As a sovereign country that has adopted the UN Declaration of Human Rights and is currently considered a rising star among the G20, it would be unthinkable for it to turn into an authoritarian theocracy.

More people should be encouraged to study the compassionate side of Islam. Peace and compassion are required to establish a fair and just society, and were likely the impetus for the high percentage of Indonesian Muslims who supported sharia in this poll.


Jennie S. BevJennie S. Bev Jennie S. Bev is an author and syndicated columnist who writes for “The Global Viewpoint” in Forbes Indonesia and the op-ed section of The Jakarta Post.

A version of this article was published by the Common Ground News Service on June 11, 2013. Copyright permission is granted for publication.

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8 Comments

I understand that "Sharia" may be interpreted differently however my concern is that there is a willingness to force people within their own faith who don't agree with a certain interpretation to obey a certain vision of "Islam". No one has the right to force ANYONE regardless of how "moderate" they may consider themselves to obey a any so called "moral code".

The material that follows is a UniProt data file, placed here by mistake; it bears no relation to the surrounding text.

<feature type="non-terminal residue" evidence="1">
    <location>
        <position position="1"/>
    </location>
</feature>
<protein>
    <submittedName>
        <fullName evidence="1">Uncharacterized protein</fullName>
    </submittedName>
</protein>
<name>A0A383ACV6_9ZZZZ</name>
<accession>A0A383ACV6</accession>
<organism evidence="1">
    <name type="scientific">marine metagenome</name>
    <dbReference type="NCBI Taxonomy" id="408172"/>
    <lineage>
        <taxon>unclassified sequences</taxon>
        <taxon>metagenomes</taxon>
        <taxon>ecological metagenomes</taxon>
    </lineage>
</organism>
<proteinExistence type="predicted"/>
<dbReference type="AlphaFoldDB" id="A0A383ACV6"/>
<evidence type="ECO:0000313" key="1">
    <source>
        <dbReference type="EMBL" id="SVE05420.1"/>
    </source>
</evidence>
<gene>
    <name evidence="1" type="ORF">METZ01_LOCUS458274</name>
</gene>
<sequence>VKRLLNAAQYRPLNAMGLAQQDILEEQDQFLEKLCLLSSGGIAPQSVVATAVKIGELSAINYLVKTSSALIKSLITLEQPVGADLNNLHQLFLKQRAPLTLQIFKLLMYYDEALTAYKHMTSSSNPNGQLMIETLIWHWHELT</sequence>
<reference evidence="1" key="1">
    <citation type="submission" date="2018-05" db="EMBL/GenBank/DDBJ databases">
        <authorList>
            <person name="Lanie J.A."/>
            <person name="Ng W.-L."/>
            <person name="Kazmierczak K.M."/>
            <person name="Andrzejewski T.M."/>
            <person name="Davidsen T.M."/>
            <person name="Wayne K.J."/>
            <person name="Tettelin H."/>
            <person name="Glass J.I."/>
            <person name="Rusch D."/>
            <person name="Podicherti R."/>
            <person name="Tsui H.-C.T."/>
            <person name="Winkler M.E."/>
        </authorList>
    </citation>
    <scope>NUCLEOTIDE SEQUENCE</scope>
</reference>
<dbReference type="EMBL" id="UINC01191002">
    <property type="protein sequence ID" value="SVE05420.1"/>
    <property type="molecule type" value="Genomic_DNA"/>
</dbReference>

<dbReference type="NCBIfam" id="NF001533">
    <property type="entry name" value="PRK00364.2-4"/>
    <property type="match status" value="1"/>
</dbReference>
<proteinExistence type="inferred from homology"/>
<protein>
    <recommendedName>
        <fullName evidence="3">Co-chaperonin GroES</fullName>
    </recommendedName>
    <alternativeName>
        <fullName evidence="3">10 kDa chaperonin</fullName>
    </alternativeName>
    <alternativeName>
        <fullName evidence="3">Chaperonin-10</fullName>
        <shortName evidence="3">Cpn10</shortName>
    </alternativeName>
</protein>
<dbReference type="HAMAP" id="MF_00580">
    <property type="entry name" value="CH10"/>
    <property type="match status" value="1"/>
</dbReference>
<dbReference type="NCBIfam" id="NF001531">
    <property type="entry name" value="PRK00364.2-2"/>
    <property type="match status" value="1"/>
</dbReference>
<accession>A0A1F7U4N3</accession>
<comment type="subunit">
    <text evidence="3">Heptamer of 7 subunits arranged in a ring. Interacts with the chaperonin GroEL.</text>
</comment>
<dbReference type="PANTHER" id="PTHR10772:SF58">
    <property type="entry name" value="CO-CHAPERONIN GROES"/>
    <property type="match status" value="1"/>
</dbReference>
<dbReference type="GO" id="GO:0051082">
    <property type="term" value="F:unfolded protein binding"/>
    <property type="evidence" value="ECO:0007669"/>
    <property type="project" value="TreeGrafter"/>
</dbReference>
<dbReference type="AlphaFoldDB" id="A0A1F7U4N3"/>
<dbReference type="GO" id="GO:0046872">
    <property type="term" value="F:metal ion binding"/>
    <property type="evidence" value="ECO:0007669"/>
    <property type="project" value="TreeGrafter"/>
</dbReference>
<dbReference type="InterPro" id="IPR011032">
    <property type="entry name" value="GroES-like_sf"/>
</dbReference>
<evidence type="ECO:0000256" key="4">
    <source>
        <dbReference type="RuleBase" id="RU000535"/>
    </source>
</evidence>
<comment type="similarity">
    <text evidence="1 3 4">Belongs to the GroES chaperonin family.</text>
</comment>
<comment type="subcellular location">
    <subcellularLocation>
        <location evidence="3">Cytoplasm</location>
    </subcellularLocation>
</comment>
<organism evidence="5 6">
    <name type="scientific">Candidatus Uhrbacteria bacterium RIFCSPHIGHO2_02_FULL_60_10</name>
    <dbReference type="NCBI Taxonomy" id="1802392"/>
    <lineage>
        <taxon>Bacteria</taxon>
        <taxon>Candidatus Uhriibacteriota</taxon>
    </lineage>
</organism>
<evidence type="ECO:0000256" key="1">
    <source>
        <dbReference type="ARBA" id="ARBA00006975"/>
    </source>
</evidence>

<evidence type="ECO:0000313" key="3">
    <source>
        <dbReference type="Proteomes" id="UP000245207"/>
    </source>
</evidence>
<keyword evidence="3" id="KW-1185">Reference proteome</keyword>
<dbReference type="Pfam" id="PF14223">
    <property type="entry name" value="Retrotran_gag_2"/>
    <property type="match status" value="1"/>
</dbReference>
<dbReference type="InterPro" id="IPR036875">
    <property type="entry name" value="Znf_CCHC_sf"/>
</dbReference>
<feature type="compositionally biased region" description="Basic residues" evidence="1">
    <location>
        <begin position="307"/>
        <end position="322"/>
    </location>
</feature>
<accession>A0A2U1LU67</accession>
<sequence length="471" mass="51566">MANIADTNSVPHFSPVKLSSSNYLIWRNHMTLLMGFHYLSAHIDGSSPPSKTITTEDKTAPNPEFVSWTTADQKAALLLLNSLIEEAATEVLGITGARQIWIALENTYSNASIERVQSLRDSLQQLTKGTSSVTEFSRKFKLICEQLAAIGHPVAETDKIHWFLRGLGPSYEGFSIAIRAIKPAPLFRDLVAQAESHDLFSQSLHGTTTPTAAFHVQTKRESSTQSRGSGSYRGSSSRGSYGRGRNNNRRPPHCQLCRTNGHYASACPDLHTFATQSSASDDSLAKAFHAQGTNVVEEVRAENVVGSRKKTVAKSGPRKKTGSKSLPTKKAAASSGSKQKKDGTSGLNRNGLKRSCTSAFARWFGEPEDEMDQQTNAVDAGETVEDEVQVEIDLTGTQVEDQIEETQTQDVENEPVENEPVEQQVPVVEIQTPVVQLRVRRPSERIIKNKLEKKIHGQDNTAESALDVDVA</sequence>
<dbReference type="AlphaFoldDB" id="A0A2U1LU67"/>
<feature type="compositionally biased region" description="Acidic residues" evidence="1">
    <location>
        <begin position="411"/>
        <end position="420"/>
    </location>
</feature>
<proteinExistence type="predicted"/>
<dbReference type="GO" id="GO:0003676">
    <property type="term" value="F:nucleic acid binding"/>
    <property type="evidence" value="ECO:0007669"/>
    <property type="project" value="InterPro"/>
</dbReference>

Yes. and it is no different than a small fraction of US congress preventing the greater good of the country, hell bent on making the rule of Obama come to nothing!

This article is only 50% informative. It simply spotlights the so called progressive left's view. I make no attempts at sharing this bully pulpit with the high percentage of Islamic Experts (ulema) who were not self educated or educated in the Western University Model. And God forbid that we the people of the Western world who make up the bulk of Ms. Tippett's audience should hear from an Islamic Revolutionary allam (expert - as opposed to the common translation... "cleric" ) or faqih Lawyer from Iran or Lebanon. If we are going to be real democrats don't you think that a purer cross section of opinion should be aired? Or is democracy's new meaning synonymous with fascist indoctrination?